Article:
A tour of Jess Ledger’s garden showcases how the passionate, vivacious young woman had her mind set on making a positive difference to her lifestyle
Jess Ledger is not your typical Aussie gardener. For starters, she’s a young uni student and a renter. All too often the excuse for not creating a garden is it’s too hard for renters, but not for Jess. Drive, passion and the belief that something can be created out of nothing started her on the wonderful journey of growing her own food and she’s loving it. Growing up in the iconic West Australian town of Margaret River had given Jess a real understanding of rural life and, after finishing school, she wanted to discover what the world had to offer. After travelling and working her way around the world, she returned home with a renewed passion to make a difference to her surroundings and decided to go back to uni to study landscape architecture as her next challenge.
She now has her feet firmly planted in Fremantle, Western Australia, while studying at the University of Western Australia. She has created her first backyard vegie garden in just nine months, beginning with dry, barren soil that was covered with wild oats and weeds. “I always wanted to give gardening a go and when I saw this backyard it was like it was made for me,” Jess says. In the 1950s, Italian immigrants settled in Fremantle in large numbers, bringing with them their customs and food. Every backyard was full of exotic fruiting plants. There were few ornamental flower gardens as any growing space was dedicated to edible plants. This was a concept that was foreign to the locals.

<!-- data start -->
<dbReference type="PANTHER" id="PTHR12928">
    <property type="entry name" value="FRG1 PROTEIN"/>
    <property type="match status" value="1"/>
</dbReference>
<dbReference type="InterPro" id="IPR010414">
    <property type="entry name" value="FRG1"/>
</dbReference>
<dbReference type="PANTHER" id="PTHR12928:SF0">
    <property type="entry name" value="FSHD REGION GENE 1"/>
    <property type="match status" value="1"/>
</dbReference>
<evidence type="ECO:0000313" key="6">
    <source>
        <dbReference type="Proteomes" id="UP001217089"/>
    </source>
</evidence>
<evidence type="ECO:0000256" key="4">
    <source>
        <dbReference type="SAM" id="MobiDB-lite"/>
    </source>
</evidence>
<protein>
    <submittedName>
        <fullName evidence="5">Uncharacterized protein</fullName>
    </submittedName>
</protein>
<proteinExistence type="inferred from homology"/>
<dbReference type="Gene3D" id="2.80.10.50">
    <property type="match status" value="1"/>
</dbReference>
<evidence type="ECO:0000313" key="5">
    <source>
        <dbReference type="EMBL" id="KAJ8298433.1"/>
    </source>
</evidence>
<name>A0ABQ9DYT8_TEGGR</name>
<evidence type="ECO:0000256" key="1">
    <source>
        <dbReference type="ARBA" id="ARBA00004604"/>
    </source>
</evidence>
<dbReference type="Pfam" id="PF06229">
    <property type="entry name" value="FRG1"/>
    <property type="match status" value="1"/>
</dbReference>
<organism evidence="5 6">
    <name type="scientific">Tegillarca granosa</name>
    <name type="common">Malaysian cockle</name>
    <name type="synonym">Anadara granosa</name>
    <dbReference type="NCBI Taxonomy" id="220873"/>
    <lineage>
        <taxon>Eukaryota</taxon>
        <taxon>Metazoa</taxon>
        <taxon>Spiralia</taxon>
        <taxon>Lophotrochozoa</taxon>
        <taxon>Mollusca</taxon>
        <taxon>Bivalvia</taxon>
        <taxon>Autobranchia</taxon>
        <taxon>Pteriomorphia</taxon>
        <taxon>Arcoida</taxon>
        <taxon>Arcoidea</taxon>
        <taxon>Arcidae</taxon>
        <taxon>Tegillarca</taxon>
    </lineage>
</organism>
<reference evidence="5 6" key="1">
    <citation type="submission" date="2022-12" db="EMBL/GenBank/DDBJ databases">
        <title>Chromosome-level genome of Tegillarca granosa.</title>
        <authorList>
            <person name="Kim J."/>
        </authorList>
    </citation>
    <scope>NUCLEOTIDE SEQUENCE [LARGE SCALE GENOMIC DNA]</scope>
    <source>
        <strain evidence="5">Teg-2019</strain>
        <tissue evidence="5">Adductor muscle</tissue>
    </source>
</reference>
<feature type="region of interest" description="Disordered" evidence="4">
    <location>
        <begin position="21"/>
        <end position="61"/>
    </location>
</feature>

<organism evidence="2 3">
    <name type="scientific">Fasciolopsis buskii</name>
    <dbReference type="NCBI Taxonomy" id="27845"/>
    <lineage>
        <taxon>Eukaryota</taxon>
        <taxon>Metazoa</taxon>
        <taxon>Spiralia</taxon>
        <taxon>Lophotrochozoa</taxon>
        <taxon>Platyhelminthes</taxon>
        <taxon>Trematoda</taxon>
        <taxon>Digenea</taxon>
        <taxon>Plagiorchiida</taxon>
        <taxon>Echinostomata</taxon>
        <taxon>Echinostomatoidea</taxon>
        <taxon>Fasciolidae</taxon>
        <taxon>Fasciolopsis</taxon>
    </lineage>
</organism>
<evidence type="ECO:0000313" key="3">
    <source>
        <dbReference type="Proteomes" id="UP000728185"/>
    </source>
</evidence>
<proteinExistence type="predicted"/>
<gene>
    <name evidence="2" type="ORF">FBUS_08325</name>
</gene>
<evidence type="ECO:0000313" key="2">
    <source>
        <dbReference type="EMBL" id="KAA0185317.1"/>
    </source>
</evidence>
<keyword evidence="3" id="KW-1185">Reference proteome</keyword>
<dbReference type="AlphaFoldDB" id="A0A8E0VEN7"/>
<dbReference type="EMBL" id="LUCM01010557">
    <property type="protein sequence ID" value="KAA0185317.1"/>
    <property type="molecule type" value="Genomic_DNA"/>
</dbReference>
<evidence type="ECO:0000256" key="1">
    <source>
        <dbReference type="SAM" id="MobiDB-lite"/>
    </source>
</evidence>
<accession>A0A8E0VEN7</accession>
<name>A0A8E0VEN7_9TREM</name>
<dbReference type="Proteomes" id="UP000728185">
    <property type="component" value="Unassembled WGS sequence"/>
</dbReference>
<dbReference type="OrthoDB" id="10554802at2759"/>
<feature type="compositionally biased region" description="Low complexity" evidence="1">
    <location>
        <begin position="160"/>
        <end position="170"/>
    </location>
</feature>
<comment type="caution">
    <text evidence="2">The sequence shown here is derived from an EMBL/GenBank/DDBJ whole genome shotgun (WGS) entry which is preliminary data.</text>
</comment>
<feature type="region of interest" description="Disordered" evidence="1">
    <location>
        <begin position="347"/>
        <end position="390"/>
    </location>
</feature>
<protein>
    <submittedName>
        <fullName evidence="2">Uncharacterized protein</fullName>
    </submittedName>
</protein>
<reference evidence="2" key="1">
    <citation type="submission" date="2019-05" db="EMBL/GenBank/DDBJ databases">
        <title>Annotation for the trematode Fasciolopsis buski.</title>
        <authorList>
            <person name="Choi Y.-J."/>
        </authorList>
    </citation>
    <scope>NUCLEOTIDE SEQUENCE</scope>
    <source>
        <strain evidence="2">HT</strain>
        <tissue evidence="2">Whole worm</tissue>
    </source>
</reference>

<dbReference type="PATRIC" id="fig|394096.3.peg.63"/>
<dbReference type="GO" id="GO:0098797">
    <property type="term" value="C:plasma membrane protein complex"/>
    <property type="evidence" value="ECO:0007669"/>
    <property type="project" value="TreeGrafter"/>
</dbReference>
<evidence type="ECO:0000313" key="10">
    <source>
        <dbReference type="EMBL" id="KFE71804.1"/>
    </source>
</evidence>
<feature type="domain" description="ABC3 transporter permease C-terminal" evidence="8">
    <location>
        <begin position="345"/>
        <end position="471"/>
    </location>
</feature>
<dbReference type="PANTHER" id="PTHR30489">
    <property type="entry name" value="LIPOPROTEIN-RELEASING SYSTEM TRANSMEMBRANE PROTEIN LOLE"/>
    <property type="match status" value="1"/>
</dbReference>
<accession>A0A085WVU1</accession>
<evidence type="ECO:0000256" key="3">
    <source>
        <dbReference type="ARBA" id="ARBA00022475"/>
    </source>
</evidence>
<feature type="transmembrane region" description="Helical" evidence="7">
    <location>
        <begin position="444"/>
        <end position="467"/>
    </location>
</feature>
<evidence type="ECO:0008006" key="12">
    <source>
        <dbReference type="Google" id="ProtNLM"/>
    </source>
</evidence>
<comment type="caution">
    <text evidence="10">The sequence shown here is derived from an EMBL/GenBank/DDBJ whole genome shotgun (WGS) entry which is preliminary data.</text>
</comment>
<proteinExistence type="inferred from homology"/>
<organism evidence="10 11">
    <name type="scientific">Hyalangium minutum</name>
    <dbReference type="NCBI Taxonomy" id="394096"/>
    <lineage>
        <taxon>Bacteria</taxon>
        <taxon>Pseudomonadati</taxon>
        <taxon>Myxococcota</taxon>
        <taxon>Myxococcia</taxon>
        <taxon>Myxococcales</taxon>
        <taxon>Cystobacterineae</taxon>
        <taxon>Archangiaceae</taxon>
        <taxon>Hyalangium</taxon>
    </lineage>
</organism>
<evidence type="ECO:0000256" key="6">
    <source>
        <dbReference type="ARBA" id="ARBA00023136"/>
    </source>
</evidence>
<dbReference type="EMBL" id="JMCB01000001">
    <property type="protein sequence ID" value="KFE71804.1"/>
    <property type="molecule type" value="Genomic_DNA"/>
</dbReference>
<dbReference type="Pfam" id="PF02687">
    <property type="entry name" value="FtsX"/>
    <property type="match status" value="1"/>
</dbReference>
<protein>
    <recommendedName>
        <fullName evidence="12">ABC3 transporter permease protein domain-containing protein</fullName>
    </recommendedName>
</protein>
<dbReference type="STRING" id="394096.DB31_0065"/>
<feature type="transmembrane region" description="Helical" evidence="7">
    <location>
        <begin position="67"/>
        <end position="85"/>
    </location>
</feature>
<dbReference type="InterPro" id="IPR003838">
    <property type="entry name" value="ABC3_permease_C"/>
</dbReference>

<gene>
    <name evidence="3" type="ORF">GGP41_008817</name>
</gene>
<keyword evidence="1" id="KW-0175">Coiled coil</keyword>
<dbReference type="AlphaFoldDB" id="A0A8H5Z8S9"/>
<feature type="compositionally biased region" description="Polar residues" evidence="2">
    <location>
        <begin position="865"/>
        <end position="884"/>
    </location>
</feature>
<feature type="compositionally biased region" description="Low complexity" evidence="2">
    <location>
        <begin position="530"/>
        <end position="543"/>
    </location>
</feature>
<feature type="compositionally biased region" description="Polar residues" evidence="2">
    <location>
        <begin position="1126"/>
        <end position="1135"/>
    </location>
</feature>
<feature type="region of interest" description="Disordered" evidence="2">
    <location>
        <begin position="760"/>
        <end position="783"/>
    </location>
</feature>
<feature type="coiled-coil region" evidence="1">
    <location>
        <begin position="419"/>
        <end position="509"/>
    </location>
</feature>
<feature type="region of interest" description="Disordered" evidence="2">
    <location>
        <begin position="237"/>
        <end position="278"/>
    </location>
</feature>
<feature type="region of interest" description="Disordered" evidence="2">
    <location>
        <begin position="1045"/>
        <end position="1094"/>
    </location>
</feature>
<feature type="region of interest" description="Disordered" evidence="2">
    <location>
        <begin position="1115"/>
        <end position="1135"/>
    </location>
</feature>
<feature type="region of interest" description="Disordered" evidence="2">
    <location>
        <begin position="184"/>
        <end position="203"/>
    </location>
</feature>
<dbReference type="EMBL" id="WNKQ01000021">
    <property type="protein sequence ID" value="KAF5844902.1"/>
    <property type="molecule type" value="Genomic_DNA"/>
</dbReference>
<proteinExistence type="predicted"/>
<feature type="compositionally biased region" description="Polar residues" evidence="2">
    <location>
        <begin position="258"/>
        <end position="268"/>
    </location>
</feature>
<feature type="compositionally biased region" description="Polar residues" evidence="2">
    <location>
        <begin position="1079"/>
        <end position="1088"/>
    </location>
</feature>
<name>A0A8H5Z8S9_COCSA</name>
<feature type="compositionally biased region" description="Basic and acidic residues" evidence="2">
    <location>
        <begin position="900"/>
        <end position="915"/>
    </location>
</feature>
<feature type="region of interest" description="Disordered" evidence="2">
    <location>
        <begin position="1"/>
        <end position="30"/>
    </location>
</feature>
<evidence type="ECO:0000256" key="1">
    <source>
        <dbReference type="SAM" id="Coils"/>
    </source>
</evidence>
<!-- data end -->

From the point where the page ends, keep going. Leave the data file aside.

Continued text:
When Jess and her housemates moved into their rented property that was once home to an Italian family it came complete with painted woodgrain finish in the hallway and jars of seeds in the shed. These had been lovingly collected in a past era, labelled in Italian and were still waiting for next season. Sadly, next season’s planting never happened — until now. The backyard was split into two distinct areas. On the left, dominating the garden, is an Aussie icon — the Hills Hoist — surrounded by concrete slabs of varying sizes. There was no area for ornamental gardens and the only surviving plant was a lone grapevine trailing over the back fence, fruiting faithfully every year with or without any care. On the right is the area where Jess has spent her spare time. What was once a productive vegie garden, the pride and joy of some long-gone Italian family, had been left to grow a good crop of weeds and became a dumping ground for soil and rubbish over the past few years.